Is China killing its own golden goose? The country is becoming increasingly opaque, so it’s hard to tell. From Bill Blain at morningporridge.com:
Evergrande will default, but the Chinese economy will probably avoid a property contagion crisis as the government becomes increasingly interventionist. Longer term, how will China evolve to cope with Covid, Growth and Demographics
“When the winds of change blow, some build walls while others build windmills..”
This morning – Evergrande will default, but the Chinese economy will probably avoid a property contagion crisis as the government becomes increasingly interventionist. Longer term, how will China evolve to cope with Covid, Growth and Demographics?
I’m going to go off on something of a tangent on China this morning.. It can hardly come as much of a surprise to markets that S&P says Evergrande’s default is “inevitable”. (One of my highly coveted No Sh*t Sherlock awards is on its way to the US debt rating firm for stating the downright bleeding obvious).
Evergrande’s quietus will be a step towards China’s managed deflation of its property bubble, and it’s got massive implications for current and future investors in the economy. Let me stress I don’t believe China’s economy is about to vanish in a cloud of evaporating property dreams, or that a social revolution is around the corner on deflating consumer expectations. But, change will occur.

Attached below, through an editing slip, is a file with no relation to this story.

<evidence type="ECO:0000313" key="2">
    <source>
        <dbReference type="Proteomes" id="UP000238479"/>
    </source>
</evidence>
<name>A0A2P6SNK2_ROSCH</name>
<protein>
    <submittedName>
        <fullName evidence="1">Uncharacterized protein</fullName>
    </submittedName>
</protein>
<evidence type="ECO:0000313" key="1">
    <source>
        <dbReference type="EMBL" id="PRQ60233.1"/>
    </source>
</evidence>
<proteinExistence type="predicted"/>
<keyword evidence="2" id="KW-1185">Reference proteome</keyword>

I expect China will successfully avoid Evergrande contagion destabilising the economy, and manage a soft-landing, but there is fundamental shift underway – a slowing economy, lethargic growth, and a shift away from capitalism towards a more interventionist state-controlled economy is underway.
Growth expectations are now around 5% – far below numbers we assumed were deemed necessary by the party just a few years ago. Even that number could be under pressure as the scale of the property effect on the economy comes into play, while China’s isolationist response to Covid means the fast spreading Omicron variant could play havoc with reopening the economy.
The Thoughts of Chairman Xi now absolutely dominate and set the internal debate – begging the question: just how will China emerge from the immediate uncertainties of a Property Wobble, Covid and Geopolitical Tension, and the long-term question of how China fits into an evolving global economy?
And, all the time, hiding in the background is the demographic reality: can China get rich before its aging demographic leaves it struggling?